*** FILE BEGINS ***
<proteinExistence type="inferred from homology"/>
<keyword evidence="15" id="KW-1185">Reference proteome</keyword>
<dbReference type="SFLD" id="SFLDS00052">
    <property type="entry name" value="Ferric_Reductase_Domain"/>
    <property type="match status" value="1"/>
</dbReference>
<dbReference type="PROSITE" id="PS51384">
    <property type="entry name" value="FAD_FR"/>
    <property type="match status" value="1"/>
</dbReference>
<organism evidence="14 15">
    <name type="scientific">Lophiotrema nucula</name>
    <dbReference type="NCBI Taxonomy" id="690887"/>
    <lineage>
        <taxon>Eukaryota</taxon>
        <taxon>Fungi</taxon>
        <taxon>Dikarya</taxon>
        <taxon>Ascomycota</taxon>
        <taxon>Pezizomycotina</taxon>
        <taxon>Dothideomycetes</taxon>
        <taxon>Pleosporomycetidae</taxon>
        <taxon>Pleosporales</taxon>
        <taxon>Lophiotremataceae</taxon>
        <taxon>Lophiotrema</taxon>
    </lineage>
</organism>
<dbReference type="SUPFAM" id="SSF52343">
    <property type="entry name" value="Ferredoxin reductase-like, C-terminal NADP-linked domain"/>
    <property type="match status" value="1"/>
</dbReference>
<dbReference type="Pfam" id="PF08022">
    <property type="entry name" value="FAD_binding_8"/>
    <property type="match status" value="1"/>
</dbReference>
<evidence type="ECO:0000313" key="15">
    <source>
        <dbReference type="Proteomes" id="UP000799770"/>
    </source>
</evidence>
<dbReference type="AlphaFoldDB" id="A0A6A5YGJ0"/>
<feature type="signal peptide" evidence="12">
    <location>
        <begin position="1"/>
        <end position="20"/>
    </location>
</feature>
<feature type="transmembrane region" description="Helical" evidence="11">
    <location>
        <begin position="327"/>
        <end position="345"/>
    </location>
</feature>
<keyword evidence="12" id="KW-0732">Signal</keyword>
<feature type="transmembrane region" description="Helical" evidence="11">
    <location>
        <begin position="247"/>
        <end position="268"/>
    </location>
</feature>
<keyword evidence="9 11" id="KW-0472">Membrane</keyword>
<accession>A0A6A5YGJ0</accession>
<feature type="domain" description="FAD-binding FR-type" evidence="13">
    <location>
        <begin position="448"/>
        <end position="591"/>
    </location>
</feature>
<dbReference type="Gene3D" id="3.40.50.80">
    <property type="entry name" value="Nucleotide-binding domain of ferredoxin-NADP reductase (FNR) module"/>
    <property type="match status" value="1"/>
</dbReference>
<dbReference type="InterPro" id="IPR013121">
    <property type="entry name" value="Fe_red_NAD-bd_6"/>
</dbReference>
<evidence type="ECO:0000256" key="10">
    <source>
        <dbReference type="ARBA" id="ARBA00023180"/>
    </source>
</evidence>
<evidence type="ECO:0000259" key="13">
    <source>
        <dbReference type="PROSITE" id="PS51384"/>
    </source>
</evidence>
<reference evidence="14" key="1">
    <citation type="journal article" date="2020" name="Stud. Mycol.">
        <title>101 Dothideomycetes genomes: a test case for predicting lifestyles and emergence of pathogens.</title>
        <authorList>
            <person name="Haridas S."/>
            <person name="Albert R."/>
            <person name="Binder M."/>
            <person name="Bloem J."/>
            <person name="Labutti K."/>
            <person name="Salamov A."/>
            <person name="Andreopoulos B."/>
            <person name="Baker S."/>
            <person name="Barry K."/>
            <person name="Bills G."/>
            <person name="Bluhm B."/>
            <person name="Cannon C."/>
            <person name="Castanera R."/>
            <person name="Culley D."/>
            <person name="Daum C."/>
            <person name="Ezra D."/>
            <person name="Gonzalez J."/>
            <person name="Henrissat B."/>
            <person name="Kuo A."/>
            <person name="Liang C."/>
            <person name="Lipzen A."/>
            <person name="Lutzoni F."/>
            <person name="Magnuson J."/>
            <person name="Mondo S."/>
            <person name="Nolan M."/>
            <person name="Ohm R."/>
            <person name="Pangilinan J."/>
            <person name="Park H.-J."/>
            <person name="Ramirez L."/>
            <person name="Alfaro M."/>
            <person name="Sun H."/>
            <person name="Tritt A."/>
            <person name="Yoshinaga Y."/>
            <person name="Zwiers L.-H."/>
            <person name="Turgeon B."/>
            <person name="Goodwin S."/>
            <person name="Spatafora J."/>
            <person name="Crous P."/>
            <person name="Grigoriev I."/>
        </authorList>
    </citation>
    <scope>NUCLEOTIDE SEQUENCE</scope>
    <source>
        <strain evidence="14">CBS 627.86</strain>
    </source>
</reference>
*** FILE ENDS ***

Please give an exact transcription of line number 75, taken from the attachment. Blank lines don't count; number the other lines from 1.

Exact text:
<evidence type="ECO:0000256" key="10">